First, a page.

Editor’s Note: This is the inaugural post for the Law in Computation series, a collection of blog posts from faculty and graduate student fellows at UC Irvine’s Technology, Law and Society Institute. Leading up to a summer institute in 2018, the series provides examples of research and thinking from this interdisciplinary group and elaborates how sociolegal scholars might address new computing technologies, like artificial intelligence, blockchain, machine learning, autonomous vehicles, and more.
In 2015, a robot buying illicit items off the “dark web” was confiscated by the Swiss authorities along with its haul of Ecstasy pills, a Hungarian passport, counterfeit designer clothing, and other items. Dubbed Random Darknet Shopper it was a bot programmed to shop on the dark web using Bitcoin, the pseudo-anonymous cryptocurrency that, at the time of my writing, is experiencing an enormous bubble. Previously assumed to be the domain of criminals or drug dealers, the Bitcoin bubble has made it more mainstream, even on popular television shows like The Daily Show and is being discussed at policy forums worldwide. It increased in value from just over $1000 to over $8000 between February 2017 and February 2018, with a peak at over $19,000 in mid-December 2017. While it was pretty obscure just a few months ago, you probably have a cousin or uncle currently “mining” Bitcoin or trading in similar digital tokens whether you know it or not.
The bot had all its purchases delivered to the Kunst Halle St Gallen art gallery, which were put on display and constituted the totality of the installation. After having confiscated the material, the authorities returned everything but the Ecstasy, even though the public prosecutor held “that the possession of Ecstasy was indeed a reasonable means for the purpose of sparking public debate about questions related to the exhibition.”
I started studying Bitcoin with Taylor Nelms and Lana Swartz in 2011, two years after it had been launched in 2009. We were in a café working on something else, when a colleague at the US Agency for International Development (USAID) emailed asking if I knew anything about it. I forwarded her message to a friend at the Fed. Thus began our journey (and no, we haven’t gotten rich!). We were interested in what Bitcoin meant for money, how it fit into the landscape of electronic payment platforms like Visa, and how regulators responded. We watched people discover other possibilities in Bitcoin’s underlying decentralized database structure, called the blockchain. By 2014 our interlocutors were increasingly talking about programs run on top of a blockchain that would execute automatically when certain conditions were met—which they called “smart contracts.” As someone trained in the anthropology of law, all this talk of contracts made my legal anthropology brain kick in.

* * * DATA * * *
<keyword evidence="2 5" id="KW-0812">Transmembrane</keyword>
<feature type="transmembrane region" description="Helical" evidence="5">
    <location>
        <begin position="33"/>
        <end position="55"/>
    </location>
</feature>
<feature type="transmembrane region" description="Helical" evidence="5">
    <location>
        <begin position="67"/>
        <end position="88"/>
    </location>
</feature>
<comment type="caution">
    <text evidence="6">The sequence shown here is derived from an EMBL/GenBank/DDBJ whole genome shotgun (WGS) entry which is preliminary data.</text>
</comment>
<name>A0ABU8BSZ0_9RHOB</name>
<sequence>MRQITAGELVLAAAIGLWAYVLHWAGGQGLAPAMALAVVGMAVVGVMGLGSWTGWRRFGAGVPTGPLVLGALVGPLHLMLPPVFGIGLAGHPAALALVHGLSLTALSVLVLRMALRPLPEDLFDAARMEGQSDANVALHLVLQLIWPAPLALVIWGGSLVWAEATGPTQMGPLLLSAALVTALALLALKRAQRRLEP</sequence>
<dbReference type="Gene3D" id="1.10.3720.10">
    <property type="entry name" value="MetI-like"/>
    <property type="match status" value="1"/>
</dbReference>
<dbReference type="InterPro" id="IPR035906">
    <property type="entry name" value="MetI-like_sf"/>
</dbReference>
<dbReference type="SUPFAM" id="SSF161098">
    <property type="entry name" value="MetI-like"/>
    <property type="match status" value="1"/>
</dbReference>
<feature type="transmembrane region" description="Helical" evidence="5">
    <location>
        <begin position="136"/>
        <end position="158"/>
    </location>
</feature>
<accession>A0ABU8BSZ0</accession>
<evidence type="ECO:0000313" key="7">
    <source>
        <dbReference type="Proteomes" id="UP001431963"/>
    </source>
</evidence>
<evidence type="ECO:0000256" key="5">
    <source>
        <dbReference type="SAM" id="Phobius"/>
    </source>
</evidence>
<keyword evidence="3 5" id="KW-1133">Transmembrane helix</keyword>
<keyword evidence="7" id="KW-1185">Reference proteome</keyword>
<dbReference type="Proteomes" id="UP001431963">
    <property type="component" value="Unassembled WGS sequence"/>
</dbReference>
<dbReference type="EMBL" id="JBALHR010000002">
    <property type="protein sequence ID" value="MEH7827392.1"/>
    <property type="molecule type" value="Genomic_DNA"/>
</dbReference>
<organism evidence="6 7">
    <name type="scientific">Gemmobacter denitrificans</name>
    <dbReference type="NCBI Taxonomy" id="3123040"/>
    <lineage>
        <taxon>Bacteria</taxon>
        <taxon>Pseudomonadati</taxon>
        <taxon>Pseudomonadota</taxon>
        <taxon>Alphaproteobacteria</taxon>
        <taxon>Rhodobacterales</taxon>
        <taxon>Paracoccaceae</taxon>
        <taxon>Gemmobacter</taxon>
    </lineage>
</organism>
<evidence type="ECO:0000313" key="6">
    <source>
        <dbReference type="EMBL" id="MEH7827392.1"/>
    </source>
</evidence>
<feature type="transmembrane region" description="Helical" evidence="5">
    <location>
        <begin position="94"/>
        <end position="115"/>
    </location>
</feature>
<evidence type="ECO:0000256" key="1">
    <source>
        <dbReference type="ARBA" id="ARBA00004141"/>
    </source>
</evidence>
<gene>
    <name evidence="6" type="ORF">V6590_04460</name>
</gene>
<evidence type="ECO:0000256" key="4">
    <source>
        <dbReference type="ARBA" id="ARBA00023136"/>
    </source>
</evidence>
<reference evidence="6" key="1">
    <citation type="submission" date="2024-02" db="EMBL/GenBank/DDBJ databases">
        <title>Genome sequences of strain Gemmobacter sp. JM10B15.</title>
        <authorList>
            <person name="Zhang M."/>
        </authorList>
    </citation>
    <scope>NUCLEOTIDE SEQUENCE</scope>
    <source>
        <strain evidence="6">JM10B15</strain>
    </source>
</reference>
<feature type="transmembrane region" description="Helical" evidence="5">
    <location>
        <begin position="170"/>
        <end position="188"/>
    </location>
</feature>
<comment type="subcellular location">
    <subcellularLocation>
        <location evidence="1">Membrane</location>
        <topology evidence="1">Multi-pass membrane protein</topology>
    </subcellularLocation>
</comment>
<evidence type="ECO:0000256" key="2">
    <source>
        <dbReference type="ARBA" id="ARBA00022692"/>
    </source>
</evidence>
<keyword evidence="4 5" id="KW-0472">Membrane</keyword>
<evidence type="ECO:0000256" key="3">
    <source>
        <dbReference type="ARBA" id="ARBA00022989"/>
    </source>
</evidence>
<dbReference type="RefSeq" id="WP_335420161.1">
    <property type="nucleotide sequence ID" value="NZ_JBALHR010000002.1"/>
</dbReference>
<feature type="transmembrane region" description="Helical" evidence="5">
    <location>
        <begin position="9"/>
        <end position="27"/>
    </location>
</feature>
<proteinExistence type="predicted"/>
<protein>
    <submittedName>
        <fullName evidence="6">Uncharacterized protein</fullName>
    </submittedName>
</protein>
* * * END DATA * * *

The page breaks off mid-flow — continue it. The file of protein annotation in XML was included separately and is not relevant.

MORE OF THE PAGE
In 2015, I received a grant from the NSF to study this migration of blockchain technology from “money” to “law.” The goal was to see how coders, promoters, investors, regulators, and lawyers were understanding this notion of law being “in the code.” My colleagues and I published a few papers, including a preliminary one on smart contracts. Why were people imagining these strings of computer commands as a contract? Why not just call them “programs,” I wondered? Getting that initial taste of how people involved in this new technology were starting to intrude into the legal domain set the stage for what came next.
Outside my small circle of colleagues who had been steeped in blockchain since the beginning, however, I had a really hard time explaining what I was doing. I’d have to start from square one, explaining what blockchain is, how it works, what it can and can’t do. I started to feel like an IT consultant. The media started calling, too, asking me to do much the same work—everyone from Bloomberg to TopProducer (a publication for the agriculture industry).
I started noticing other intersections of coding, law and money, instances of algorithmic governance where the machines seem to be making legal decisions. In 2015, several cities legally challenged an app that used data analytics to help drivers contest parking tickets. In 2016 a man was killed during Tesla’s test of its autopilot driving system, heightening the debate over legal liability for driverless cars which had already been roiling the insurance industry. ProPublic’s series on Machine Bias covered new developments in policing, surveillance technologies, user-generated data, DNA databases and how machine learning is shaping decisions about the allocation of resources and force. Entrenched biases based on race now have a sort of algorithmic cover and the irrefutability of having come from “the code,” not to mention the legal protection of having been derived from proprietary software. The City of New York just passed a bill protecting its citizens from “algorithmic discrimination.”